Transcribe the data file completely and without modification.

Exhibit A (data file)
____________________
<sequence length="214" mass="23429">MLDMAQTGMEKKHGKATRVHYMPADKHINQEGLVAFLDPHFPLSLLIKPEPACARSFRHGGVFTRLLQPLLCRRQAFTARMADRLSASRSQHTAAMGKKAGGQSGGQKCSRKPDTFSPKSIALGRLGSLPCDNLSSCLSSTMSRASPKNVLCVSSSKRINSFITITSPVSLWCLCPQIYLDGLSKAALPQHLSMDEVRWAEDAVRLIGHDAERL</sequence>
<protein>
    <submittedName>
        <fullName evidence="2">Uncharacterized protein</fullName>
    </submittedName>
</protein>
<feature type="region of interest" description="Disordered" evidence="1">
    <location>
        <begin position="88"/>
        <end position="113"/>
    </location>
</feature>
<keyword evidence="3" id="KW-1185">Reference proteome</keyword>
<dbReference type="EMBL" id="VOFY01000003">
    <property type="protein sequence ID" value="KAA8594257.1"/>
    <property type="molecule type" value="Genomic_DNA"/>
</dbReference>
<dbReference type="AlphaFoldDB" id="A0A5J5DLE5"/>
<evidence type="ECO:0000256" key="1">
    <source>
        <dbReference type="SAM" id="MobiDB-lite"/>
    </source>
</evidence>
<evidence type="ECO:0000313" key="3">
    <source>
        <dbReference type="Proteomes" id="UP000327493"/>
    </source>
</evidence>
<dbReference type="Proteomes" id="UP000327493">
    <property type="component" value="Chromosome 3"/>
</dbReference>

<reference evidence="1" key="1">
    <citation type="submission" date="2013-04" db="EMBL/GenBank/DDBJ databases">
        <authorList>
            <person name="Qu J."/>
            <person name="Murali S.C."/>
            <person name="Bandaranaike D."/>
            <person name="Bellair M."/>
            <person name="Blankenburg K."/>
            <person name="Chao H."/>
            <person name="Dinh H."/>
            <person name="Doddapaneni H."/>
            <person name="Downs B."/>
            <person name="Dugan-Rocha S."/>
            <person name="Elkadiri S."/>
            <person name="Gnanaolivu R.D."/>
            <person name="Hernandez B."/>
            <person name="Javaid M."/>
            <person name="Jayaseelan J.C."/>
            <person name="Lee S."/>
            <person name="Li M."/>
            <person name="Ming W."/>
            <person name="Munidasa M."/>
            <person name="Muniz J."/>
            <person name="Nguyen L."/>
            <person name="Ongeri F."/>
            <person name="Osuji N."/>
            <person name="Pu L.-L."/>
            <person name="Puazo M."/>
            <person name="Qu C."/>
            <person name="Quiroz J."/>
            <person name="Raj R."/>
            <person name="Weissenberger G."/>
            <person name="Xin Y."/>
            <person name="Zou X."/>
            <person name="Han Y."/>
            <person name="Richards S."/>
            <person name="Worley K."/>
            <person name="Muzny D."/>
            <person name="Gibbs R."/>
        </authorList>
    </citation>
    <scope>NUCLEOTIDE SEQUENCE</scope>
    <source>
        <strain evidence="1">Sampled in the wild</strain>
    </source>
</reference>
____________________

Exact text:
<sequence length="214" mass="23429">MLDMAQTGMEKKHGKATRVHYMPADKHINQEGLVAFLDPHFPLSLLIKPEPACARSFRHGGVFTRLLQPLLCRRQAFTARMADRLSASRSQHTAAMGKKAGGQSGGQKCSRKPDTFSPKSIALGRLGSLPCDNLSSCLSSTMSRASPKNVLCVSSSKRINSFITITSPVSLWCLCPQIYLDGLSKAALPQHLSMDEVRWAEDAVRLIGHDAERL</sequence>
<protein>
    <submittedName>
        <fullName evidence="2">Uncharacterized protein</fullName>
    </submittedName>
</protein>
<feature type="region of interest" description="Disordered" evidence="1">
    <location>
        <begin position="88"/>
        <end position="113"/>
    </location>
</feature>
<keyword evidence="3" id="KW-1185">Reference proteome</keyword>
<dbReference type="EMBL" id="VOFY01000003">
    <property type="protein sequence ID" value="KAA8594257.1"/>
    <property type="molecule type" value="Genomic_DNA"/>
</dbReference>
<dbReference type="AlphaFoldDB" id="A0A5J5DLE5"/>
<evidence type="ECO:0000256" key="1">
    <source>
        <dbReference type="SAM" id="MobiDB-lite"/>
    </source>
</evidence>
<evidence type="ECO:0000313" key="3">
    <source>
        <dbReference type="Proteomes" id="UP000327493"/>
    </source>
</evidence>
<dbReference type="Proteomes" id="UP000327493">
    <property type="component" value="Chromosome 3"/>
</dbReference>

<reference evidence="1" key="1">
    <citation type="submission" date="2013-04" db="EMBL/GenBank/DDBJ databases">
        <authorList>
            <person name="Qu J."/>
            <person name="Murali S.C."/>
            <person name="Bandaranaike D."/>
            <person name="Bellair M."/>
            <person name="Blankenburg K."/>
            <person name="Chao H."/>
            <person name="Dinh H."/>
            <person name="Doddapaneni H."/>
            <person name="Downs B."/>
            <person name="Dugan-Rocha S."/>
            <person name="Elkadiri S."/>
            <person name="Gnanaolivu R.D."/>
            <person name="Hernandez B."/>
            <person name="Javaid M."/>
            <person name="Jayaseelan J.C."/>
            <person name="Lee S."/>
            <person name="Li M."/>
            <person name="Ming W."/>
            <person name="Munidasa M."/>
            <person name="Muniz J."/>
            <person name="Nguyen L."/>
            <person name="Ongeri F."/>
            <person name="Osuji N."/>
            <person name="Pu L.-L."/>
            <person name="Puazo M."/>
            <person name="Qu C."/>
            <person name="Quiroz J."/>
            <person name="Raj R."/>
            <person name="Weissenberger G."/>
            <person name="Xin Y."/>
            <person name="Zou X."/>
            <person name="Han Y."/>
            <person name="Richards S."/>
            <person name="Worley K."/>
            <person name="Muzny D."/>
            <person name="Gibbs R."/>
        </authorList>
    </citation>
    <scope>NUCLEOTIDE SEQUENCE</scope>
    <source>
        <strain evidence="1">Sampled in the wild</strain>
    </source>
</reference>